Monday, 30 July 2012

Cardoon


 The Cardoon Cynara cardunculus 'Porto Spineless', is putting out luminous thistle flowers now.  I could eat the leaf stems if I wanted, the Italians love 'em, deep fried, cardi fritti. However, it's too handsome a plant to deconstuct and cook. Same applies to the artichoke below.


The buds of Violette de Provence are opening up. I've watched bees taking off with unfeasibly large pollen sacs, like a weightlifter's legs, after a pollen collecting frenzy from this flower.



Monday, 23 July 2012

High Summer


There's a 'fullness' to everything at this time of year. The Gaura has just taken off with spreading wands nigh on a metre long. I didn't realise how readily it self seeds. After losing a few plants, it's still managed to replace itself.



The sea holly has 'blued' up completely.  In fact there's a lot of blue and mauve in the garden at the moment, best of all a deep blue sky which hasn't made an appearance with the regularity I hoped, expected for the first two weeks of July.

The Feather Reed grass, calamagrostis 'Karl Foerster'  looks great and doesn't 'wash' out in the summer sun. I like it mixed with bronze fennel and the first blooms of aster frikartii 'monch' making an appearance.




Stipa calamagrostis has probably the finest colour in grass. It's there, above, in all it's tawnyness behind the pennisetum 'Karley rose'.

 
The artichoke buds are starting to open up completely, so flowering isn't far away. In some ways it's almost a shame as they've lost their culinary significance at this stage.


 Another shot of S. calamagrostis, I couldn't get a sharp image as the inflorescences were constantly moving in the light breeze.




 Globe thistle and the thin, bristly flowerheads of  pennisetum macrourum. The pennisetum is in it's first season so it'll need a year or two before reaching a good size.






 Russian sage and buddleja lindleyana 'lochinch'


More globe thistle with echinacea purpurea. Again, I was suprised at how easily the coneflower self seeds.




Finally, the best three euro I spent this Summer. Back in March, I picked up three small plants of blue bacopa at a euro each. They seem to be perfectly happy in their current position and have bulked out at some speed. I much prefer the lavender blue to the white.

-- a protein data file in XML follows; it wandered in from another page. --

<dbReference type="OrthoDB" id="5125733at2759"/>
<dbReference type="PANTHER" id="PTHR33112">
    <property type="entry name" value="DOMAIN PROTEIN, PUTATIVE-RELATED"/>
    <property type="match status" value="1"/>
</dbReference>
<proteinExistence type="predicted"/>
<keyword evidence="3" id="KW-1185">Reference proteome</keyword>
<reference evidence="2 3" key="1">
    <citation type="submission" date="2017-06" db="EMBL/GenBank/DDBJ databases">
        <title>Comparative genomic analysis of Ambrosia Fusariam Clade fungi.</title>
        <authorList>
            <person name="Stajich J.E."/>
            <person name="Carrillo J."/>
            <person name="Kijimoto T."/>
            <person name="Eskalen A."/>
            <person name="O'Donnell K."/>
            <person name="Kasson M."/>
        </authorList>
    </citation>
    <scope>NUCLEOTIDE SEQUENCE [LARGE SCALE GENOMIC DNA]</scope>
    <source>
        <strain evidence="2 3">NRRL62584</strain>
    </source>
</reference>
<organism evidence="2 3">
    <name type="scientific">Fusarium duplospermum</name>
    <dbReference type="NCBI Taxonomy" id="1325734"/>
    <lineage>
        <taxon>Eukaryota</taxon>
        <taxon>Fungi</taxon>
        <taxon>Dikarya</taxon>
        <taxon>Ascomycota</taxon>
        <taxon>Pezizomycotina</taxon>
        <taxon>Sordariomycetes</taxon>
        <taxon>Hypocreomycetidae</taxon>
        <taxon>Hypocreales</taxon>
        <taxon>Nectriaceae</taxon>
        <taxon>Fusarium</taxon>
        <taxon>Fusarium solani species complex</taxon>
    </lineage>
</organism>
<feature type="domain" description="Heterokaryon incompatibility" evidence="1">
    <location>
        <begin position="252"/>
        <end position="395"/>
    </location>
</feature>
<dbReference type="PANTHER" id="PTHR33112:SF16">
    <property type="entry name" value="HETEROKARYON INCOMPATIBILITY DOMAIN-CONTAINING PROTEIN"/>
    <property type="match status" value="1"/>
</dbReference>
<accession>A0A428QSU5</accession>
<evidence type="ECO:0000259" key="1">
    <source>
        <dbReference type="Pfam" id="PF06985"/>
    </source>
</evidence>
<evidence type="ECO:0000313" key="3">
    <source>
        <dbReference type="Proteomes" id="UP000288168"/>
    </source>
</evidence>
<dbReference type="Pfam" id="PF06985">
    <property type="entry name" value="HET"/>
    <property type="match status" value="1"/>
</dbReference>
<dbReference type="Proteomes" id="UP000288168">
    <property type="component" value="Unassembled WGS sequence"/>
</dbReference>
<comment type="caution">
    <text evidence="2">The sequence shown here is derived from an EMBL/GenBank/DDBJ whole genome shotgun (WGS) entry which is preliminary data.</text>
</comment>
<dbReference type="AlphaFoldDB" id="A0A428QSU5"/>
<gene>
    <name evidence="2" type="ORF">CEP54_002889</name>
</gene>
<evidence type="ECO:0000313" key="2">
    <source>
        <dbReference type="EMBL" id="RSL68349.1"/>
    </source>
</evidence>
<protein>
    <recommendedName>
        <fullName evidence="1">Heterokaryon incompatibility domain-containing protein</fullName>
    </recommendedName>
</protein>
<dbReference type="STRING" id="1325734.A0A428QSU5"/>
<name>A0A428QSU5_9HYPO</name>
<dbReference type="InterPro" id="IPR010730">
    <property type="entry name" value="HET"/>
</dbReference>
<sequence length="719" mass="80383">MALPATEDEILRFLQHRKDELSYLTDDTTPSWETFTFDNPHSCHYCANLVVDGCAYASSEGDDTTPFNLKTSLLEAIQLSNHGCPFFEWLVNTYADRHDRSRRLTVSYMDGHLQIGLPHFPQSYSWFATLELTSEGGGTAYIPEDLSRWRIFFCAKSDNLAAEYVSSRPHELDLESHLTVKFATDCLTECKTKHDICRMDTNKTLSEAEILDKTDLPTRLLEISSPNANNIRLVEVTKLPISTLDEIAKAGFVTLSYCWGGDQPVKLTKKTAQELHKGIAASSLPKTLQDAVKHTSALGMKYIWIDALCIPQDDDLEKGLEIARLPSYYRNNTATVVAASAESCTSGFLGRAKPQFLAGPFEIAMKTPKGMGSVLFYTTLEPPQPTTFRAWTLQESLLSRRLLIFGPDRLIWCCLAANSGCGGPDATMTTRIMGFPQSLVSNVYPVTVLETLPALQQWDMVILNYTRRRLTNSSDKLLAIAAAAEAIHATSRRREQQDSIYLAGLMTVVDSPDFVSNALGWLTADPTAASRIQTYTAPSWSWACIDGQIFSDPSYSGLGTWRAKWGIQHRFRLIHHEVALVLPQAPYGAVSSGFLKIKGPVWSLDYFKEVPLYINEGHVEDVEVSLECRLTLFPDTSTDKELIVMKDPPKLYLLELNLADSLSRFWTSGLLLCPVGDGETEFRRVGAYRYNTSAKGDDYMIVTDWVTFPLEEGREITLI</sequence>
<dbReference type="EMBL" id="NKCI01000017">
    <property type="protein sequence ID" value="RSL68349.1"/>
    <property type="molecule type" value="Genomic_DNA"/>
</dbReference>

Monday, 16 July 2012

Pictorial Meadow Gold


Coreopsis is really ringing the changes as the meadowy area takes on a golden hue. There are seemingly millions of buds about to break open which, with forcast higher temperatures and warm sunshine, should burst out fully by the end of this week.

I think the yellow and mahogany mixed with the white umbels of Ammi majus, the bishop's flower,  gives a warm and cheery feel to the whole area. I prefer this stage than earlier in the season and just hope it lasts a good while.





The gold and yellow looked particularly intense in this morning's light. The only mild dissapointment is that something has eaten all the red orache, but in fairness, with no shortage of 'wee beasties' on hand, I consider that the orache is a small price to pay in the whole scheme of things.

Thursday, 5 July 2012

Scotch Thistle


I saw this thistle,  onopodium acanthium, growing in all its magnificence at Pepiniere Lac du Joncs today.

 I've a pot full of seedlings of this plant tucked away in a corner of my terrace, grown from seed sowed back in March. For months it has just sat there, ignored, until today that is, when, with some inspiration I've decided to plant out just two in the garden to the front of La Grande Maison.

Hopefully next year, it'll ascend with all it's architectural spikyness like the one above!


Tuesday, 3 July 2012

What's With The Green Roof?





I've somehow always associated 'green' roofs as something to be found in more urban spaces. In fact it always struck me that they were often the preserve of the public sector or wealthy corporations, certainly not the sort of thing I'd expect to come across in a village such as Belvès, pictured above. I just didn't think that it would be something to persue here in the rural Perigord, perhaps not yet....


You can imagine my suprise when Karin, our local Vet, who has just moved into a new building tells me to check out the green roof.


Voila, who'd have thought, beautiful Belvès complete with a Toit Vert.